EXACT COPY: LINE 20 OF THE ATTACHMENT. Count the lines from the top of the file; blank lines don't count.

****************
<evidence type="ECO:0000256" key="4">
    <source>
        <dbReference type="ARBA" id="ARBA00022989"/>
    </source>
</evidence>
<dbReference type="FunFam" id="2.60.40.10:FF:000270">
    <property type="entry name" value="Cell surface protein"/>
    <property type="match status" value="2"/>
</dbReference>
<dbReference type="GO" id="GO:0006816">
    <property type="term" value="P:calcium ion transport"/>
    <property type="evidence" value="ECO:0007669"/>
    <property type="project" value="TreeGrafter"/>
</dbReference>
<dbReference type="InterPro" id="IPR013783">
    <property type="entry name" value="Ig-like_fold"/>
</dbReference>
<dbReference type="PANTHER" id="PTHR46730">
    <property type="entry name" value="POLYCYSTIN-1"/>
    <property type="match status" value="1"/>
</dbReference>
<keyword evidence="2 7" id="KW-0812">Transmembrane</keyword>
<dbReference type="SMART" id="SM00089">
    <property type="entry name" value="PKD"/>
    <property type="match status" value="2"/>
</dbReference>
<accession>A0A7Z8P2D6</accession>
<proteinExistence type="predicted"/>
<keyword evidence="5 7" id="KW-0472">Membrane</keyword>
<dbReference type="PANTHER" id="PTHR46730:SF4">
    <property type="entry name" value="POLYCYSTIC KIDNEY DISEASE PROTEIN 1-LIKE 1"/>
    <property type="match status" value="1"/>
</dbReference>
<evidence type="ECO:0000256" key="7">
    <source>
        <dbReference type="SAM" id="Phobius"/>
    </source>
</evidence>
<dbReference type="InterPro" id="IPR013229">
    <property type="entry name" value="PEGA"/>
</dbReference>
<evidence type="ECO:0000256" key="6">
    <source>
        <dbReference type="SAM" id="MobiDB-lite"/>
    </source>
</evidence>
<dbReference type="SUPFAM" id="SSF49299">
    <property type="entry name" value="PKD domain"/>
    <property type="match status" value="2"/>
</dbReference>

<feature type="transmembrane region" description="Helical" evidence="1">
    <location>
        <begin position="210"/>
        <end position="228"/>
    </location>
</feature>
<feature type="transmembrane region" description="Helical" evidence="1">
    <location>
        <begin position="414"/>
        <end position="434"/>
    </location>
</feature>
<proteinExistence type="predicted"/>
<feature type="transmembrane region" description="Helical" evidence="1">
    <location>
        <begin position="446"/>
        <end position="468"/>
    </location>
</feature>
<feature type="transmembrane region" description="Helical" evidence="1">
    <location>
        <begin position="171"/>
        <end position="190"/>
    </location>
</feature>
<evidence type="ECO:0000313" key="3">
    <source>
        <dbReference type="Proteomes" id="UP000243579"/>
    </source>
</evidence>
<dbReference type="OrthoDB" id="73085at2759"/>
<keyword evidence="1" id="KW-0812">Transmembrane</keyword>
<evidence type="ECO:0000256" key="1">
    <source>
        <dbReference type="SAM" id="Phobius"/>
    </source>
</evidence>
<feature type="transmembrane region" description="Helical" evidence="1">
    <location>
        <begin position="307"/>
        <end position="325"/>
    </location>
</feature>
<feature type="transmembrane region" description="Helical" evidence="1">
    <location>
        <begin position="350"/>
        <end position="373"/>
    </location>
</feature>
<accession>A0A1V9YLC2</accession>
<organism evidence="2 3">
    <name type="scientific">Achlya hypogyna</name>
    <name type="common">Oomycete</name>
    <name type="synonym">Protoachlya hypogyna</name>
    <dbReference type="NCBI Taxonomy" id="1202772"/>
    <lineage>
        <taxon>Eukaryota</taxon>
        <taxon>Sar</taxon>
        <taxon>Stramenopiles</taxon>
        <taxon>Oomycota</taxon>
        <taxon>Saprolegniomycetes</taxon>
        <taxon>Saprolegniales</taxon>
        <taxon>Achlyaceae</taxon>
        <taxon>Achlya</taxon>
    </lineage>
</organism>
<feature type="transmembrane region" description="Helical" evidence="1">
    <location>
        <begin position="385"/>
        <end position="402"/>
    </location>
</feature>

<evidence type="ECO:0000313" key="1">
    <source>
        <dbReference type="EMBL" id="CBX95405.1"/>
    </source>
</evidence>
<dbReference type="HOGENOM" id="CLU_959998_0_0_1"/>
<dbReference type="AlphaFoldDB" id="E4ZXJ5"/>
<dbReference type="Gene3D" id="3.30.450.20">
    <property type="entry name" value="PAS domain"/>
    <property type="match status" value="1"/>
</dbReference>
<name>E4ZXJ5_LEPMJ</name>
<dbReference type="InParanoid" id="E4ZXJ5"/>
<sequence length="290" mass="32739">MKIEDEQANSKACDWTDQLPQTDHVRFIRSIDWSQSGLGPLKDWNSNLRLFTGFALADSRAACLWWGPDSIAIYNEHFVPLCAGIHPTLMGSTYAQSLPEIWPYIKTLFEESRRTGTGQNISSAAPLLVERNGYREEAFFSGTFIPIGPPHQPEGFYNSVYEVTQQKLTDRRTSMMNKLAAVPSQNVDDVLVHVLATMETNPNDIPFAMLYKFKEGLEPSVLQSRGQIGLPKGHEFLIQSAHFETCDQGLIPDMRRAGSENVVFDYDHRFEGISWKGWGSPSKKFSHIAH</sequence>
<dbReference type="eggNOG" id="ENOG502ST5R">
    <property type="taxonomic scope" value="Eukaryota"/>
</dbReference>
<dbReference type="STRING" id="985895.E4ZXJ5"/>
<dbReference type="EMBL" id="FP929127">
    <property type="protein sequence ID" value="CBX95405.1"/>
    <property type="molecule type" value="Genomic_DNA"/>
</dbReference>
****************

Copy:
    <property type="match status" value="1"/>